By declaring a date certain to end chronic homelessness, our community leaders have endorsed a solid plan that will work with everyone’s commitment. I was proud to stand with so many colleagues and community leaders yesterday as the plan was announced. I’m grateful for Mayor Clodfelter and County Commission Chairman Trevor Fuller for fully committing our local governments to make this plan succeed. I’m grateful to hear my colleague Fulton Meachum, CEO of the Charlotte Housing Authority, once again publically declare that homelessness would continue to be a preference for access to public housing. I’m proud of my colleague Dale Mullenix, from the Urban Ministry Center, for committing his agency to manage this project. Our business community, especially Bank of America and Wells Fargo, are to be commended for rallying the business sector around this plan. And last, but far from least, much credit goes to Michael Smith, CEO of Charlotte Center City Partners. Michael is the mastermind who quietly pulled everyone together and insisted we create a bold approach to solve the problem of chronic homelessness, first for those most vulnerable citizens who need our help, and then as another way to make our community a vibrant place in which to work and live.
The clock is now ticking and there is much work to be done. We will end chronic homelessness in Charlotte-Mecklenburg by the end of 2016. But that’s not the end of the story. We will then complete the work of ending homelessness for all in our community. MSC will certainly play it’s part. In addition to our stated mission of ending homelessness for each man, our agency’s vision to realize an end to homelessness in our community through fostering systemic change. Yesterday we all witnessed a seismic shift in our systemic approach to solving homelessness that will prove that, collectively, this community can realize an end to homelessness for all!
I’m always excited about New Years Day because with it comes a renewed vigor to accomplish so many things in life.
At the Men’s Shelter of Charlotte (MSC), the New Year is also the halfway point in our fiscal year. By New Year’s Day we can see how much progress our men have made over the past six months, which excites us for the progress to come over the next six months. Please be on the lookout for our community Impact Report to be released in early 2015. In it you can share in our excitement over progress being made at MSC to end homelessness for each man, thus ending homelessness in our community.
As we all think about our New Year’s resolutions, maybe one of yours will be to get involved or become more involved in the incredible success happening at the Men’s Shelter of Charlotte?
Happy New Year!
As I bring this series about best practices at the Men’s Shelter of Charlotte (MSC) to a close, I decided to save diversion until the end for two reasons. First, it’s a relatively new, emerging best practice that MSC has been experimenting with for a couple of years. Second, through MSC’s strategic planning process we have decided to formally launch our diversion component in early 2015! So, what is diversion? Kim Walker at the National Alliance to End Homelessness summarized it succinctly in a post she wrote as diversion emerged in 2011. Kim laid out the following bullets and I’ve added some comments relative to MSC’s use of diversion:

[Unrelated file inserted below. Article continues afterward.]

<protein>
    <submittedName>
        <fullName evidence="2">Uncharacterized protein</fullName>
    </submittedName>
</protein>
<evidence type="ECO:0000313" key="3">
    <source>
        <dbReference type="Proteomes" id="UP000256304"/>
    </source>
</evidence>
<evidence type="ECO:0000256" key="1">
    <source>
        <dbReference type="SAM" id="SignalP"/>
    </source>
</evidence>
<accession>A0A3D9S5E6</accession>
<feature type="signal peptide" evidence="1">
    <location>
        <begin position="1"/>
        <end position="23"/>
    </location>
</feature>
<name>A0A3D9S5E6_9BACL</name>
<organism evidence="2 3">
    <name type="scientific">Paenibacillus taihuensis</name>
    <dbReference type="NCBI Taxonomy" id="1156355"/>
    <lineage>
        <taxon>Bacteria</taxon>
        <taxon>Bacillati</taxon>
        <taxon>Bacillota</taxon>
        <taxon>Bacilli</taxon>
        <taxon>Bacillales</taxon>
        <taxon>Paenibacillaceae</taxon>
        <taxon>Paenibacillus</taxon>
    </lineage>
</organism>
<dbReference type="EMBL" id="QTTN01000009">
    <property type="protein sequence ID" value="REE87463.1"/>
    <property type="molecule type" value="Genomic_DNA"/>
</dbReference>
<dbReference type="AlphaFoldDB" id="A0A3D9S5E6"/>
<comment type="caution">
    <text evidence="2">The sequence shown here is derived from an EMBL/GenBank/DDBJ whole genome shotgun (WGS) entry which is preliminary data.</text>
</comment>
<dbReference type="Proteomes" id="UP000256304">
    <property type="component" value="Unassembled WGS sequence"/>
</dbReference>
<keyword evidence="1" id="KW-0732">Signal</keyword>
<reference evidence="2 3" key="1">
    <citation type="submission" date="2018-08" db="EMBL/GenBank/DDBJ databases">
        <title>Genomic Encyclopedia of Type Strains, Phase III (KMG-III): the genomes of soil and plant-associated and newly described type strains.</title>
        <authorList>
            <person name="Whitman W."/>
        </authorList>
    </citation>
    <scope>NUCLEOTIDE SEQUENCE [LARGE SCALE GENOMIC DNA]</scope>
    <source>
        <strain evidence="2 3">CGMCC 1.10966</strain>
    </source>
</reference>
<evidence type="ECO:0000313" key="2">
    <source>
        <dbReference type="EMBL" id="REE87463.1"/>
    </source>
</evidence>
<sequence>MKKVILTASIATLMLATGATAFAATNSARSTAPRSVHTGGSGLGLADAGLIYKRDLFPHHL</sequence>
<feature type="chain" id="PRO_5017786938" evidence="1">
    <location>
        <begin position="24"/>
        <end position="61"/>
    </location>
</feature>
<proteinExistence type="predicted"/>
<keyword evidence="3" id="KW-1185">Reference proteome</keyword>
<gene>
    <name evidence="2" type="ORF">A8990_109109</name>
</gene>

- Diversion is defined by the point at which intervention occurs and the type of assistance a household [or person] is seeking – in other words, only use diversion when someone is at the shelter door asking for a place to sleep;
- Diversion reduces homelessness – by helping people determine alternatives, we’ll be able to divert many folks from ever staying in a homeless shelter;
- Diversion conserves resources – I’ve blogged about that before; only use resources when absolutely necessary and only in sufficient amount to get the job done; providing too little in the way of resources sets someone up to fail, while too much is a waste;
- It’s not for everyone, but everyone should be assessed for it – this is one of the reasons that MSC is a coordinated assessment center and provides staffing to complete assessments;
- Service coordination is crucial – it’s the third leg of MSC’s equation to end homelessness: income + housing + support, and I’ve previously written that it may be the most important piece of the puzzle;
- The ultimate goal is a return to permanent housing – again, at MSC this is a goal for every man the moment they set foot into our shelters.
I’m appreciative of the informative way Kim laid out these six bullets and I hope my added commentary gives you a clearer idea of what diversion is and why its a best practice adopted at the Men’s Shelter of Charlotte. Look for more information as we prepare to roll out our diversion component in late February 2015. It’s one more way that MSC is fulfilling our mission to end homelessness for each man.
I hope you’ve found this latest series about best practices informative. Whether it’s diversion, rapid re-housing, medical respite, SOAR, or employment access, MSC is constantly looking for ways to better serve men experiencing homelessness in our community. Promoting these best practices is also a way MSC carries out our agency’s vision to be a catalyst for systemic change to end homelessness.